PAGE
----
A Potent Dose of Live Gizzard

by Jonathan Cohen

It was a long time coming (to be precise, 29 months since the originally scheduled dates, which were postponed three times due to COVID), but King Gizzard And The Lizard Wizard finally made their Red Rocks debut two weeks ago as part of a three-show run featuring “marathon three-hour sets” each night, with no repeated songs. The final performance will take place Nov. 2, and will air with professionally post-mixed audio beginning Nov. 6.

Whether you’re a devoted fan of the prolific Australian sextet or a curious newcomer, the Red Rocks run offers an incredibly potent dose of live Gizzard. Indeed, the band seems to be performing at the peak of its on-stage power, even as it releases three distinct new albums in the month of October (its 21st, 22nd and 23rd since forming in 2010). Below are some highlights from the first two Red Rocks shows, as well as what fans might expect at the finale. In the meantime, be sure to check out nugs.net’s King Gizzard catalog, which includes more than a dozen audio and video releases taped all over the world.

Night one: 10/10/2022

As cloaked in mystique as Gizzard often is, the group defused any artifice between band and audience on opening night by nonchalantly walking onstage to tune and adjust its instruments 10 minutes before showtime. Frontman Stu Mackenzie was wearing a green alligator visor in a nod to the lovable Gizzard mascot, and once the concert began, there was no doubt of its significance for the musicians on stage. “I can’t feel my legs,” keyboardist Ambrose Kenny-Smith shouted. “Holy shit,” guitarist Joey Walker said. “Let’s get fucked up! Have a good time and love each other.”

After two blistering songs from 2019’s thrash-metal extravaganza “Infest the Rat’s Net,” the first set was highlighted by “Magenta Mountain” and its long, tense closing jam with Walker on analog synth, the wobbly “O.N.E.” (with a tease of the dark, heavy boogie “Straws in the Wind,” which appeared later in its complete form) and the penultimate “The River,” its snappy, retro vibe upended by teases of the more sinister “Crumbling Castle” and “Wah Wah.” The set wrapped with the nine-minute-plus “Magma” from Gizzard’s recent album “Ice, Death, Planets, Lungs, Mushrooms and Lava,” the product of intensive jam sessions that were then edited together by Mackenzie after the fact.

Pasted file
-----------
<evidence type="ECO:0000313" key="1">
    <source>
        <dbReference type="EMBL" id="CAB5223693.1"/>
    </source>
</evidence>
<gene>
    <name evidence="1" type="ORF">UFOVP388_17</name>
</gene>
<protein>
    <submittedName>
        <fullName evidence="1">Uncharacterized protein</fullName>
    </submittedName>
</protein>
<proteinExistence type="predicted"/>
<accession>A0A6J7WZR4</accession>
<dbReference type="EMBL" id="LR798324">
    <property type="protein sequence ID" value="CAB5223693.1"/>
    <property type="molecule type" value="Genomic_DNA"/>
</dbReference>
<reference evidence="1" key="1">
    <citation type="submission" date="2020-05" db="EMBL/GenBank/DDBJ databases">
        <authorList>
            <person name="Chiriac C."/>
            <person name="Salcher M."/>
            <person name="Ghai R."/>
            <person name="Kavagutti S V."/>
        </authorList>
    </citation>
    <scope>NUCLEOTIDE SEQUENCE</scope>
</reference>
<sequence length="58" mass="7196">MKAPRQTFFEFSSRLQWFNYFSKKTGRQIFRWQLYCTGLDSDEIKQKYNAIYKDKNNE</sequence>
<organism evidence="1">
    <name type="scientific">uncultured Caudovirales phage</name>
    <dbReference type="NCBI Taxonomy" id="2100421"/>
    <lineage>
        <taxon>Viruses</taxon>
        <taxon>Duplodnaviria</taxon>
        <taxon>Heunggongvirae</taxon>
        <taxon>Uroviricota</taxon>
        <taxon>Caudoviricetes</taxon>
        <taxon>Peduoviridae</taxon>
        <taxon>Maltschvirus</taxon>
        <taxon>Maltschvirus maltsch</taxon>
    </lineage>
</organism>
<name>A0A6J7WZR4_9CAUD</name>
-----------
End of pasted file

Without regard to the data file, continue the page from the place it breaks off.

As a bonus treat for the sold-out crowd of nearly 10,0000, Gizzard premiered the first of two songs on another new album, “Laminated Denim,” over the PA during intermission two days before its proper release. “Laminated Denim” was also available for early sale at the merch stand at both shows, if you were willing to brave the 45-minute line.

Set two roared to life with “Rattlesnake,” one of the best examples of Gizzard’s innate ability to work riffs and grooves into lengthy instrumental explorations (this time with teases of no less than five other songs, including the next three on the set list: “Automation,” “Honey” and “Sleep Drifter”). “Ataraxia” was much faster and precise than its studio version on 2021’s “L.W.,” its chorus hook sticking in the brain like musical toffee.

For a group that most certainly jams but has not made many overt references to scene forefathers like The Grateful Dead, Gizzard submitted to the legends of jam band past on “Evil Death Roll,” its major-key, Dead-style workout tuning directly into the spirit of this legendary venue. The head-bopping continued on the new song “Ice V,” its fizzy, New Orleans swamp funk providing an intriguing transition into three songs from the concept album “Murder of the Universe,” narrated by opening act Leah Senior, who provided the same service on the studio versions.